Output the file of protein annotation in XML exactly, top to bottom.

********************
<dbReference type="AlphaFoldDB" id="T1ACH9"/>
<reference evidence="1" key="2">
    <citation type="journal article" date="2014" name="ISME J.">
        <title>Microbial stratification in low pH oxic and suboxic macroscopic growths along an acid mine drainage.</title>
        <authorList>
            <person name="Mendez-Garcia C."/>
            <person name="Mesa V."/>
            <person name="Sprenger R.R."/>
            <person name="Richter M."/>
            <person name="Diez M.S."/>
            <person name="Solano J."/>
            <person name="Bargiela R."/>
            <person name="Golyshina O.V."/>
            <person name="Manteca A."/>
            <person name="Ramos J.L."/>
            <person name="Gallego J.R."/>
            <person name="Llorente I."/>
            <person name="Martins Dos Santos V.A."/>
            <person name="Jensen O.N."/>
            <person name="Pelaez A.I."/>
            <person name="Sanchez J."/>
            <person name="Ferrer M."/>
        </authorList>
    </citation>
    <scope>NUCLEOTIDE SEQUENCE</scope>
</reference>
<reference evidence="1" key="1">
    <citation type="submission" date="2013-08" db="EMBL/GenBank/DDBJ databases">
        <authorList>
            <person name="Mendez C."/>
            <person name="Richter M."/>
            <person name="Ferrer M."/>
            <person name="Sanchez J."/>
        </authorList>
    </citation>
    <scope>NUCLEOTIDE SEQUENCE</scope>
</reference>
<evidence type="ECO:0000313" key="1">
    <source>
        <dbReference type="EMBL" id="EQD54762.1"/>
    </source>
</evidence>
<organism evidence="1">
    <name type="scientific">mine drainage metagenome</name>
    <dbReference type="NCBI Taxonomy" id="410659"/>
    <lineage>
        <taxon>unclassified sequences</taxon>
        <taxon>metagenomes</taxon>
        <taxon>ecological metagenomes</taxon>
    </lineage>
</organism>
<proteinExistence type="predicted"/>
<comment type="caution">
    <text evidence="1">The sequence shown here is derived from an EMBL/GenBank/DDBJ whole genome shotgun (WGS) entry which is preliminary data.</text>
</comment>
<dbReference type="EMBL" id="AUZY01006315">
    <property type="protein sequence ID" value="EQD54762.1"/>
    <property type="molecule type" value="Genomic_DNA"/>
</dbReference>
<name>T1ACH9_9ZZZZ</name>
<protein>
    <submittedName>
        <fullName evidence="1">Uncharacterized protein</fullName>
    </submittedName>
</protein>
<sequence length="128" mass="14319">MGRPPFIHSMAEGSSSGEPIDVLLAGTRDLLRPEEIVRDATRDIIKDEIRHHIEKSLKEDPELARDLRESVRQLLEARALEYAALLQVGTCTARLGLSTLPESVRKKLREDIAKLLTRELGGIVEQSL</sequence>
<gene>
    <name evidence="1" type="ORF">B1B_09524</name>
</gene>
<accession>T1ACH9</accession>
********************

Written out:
<dbReference type="AlphaFoldDB" id="T1ACH9"/>
<reference evidence="1" key="2">
    <citation type="journal article" date="2014" name="ISME J.">
        <title>Microbial stratification in low pH oxic and suboxic macroscopic growths along an acid mine drainage.</title>
        <authorList>
            <person name="Mendez-Garcia C."/>
            <person name="Mesa V."/>
            <person name="Sprenger R.R."/>
            <person name="Richter M."/>
            <person name="Diez M.S."/>
            <person name="Solano J."/>
            <person name="Bargiela R."/>
            <person name="Golyshina O.V."/>
            <person name="Manteca A."/>
            <person name="Ramos J.L."/>
            <person name="Gallego J.R."/>
            <person name="Llorente I."/>
            <person name="Martins Dos Santos V.A."/>
            <person name="Jensen O.N."/>
            <person name="Pelaez A.I."/>
            <person name="Sanchez J."/>
            <person name="Ferrer M."/>
        </authorList>
    </citation>
    <scope>NUCLEOTIDE SEQUENCE</scope>
</reference>
<reference evidence="1" key="1">
    <citation type="submission" date="2013-08" db="EMBL/GenBank/DDBJ databases">
        <authorList>
            <person name="Mendez C."/>
            <person name="Richter M."/>
            <person name="Ferrer M."/>
            <person name="Sanchez J."/>
        </authorList>
    </citation>
    <scope>NUCLEOTIDE SEQUENCE</scope>
</reference>
<evidence type="ECO:0000313" key="1">
    <source>
        <dbReference type="EMBL" id="EQD54762.1"/>
    </source>
</evidence>
<organism evidence="1">
    <name type="scientific">mine drainage metagenome</name>
    <dbReference type="NCBI Taxonomy" id="410659"/>
    <lineage>
        <taxon>unclassified sequences</taxon>
        <taxon>metagenomes</taxon>
        <taxon>ecological metagenomes</taxon>
    </lineage>
</organism>
<proteinExistence type="predicted"/>
<comment type="caution">
    <text evidence="1">The sequence shown here is derived from an EMBL/GenBank/DDBJ whole genome shotgun (WGS) entry which is preliminary data.</text>
</comment>
<dbReference type="EMBL" id="AUZY01006315">
    <property type="protein sequence ID" value="EQD54762.1"/>
    <property type="molecule type" value="Genomic_DNA"/>
</dbReference>
<name>T1ACH9_9ZZZZ</name>
<protein>
    <submittedName>
        <fullName evidence="1">Uncharacterized protein</fullName>
    </submittedName>
</protein>
<sequence length="128" mass="14319">MGRPPFIHSMAEGSSSGEPIDVLLAGTRDLLRPEEIVRDATRDIIKDEIRHHIEKSLKEDPELARDLRESVRQLLEARALEYAALLQVGTCTARLGLSTLPESVRKKLREDIAKLLTRELGGIVEQSL</sequence>
<gene>
    <name evidence="1" type="ORF">B1B_09524</name>
</gene>
<accession>T1ACH9</accession>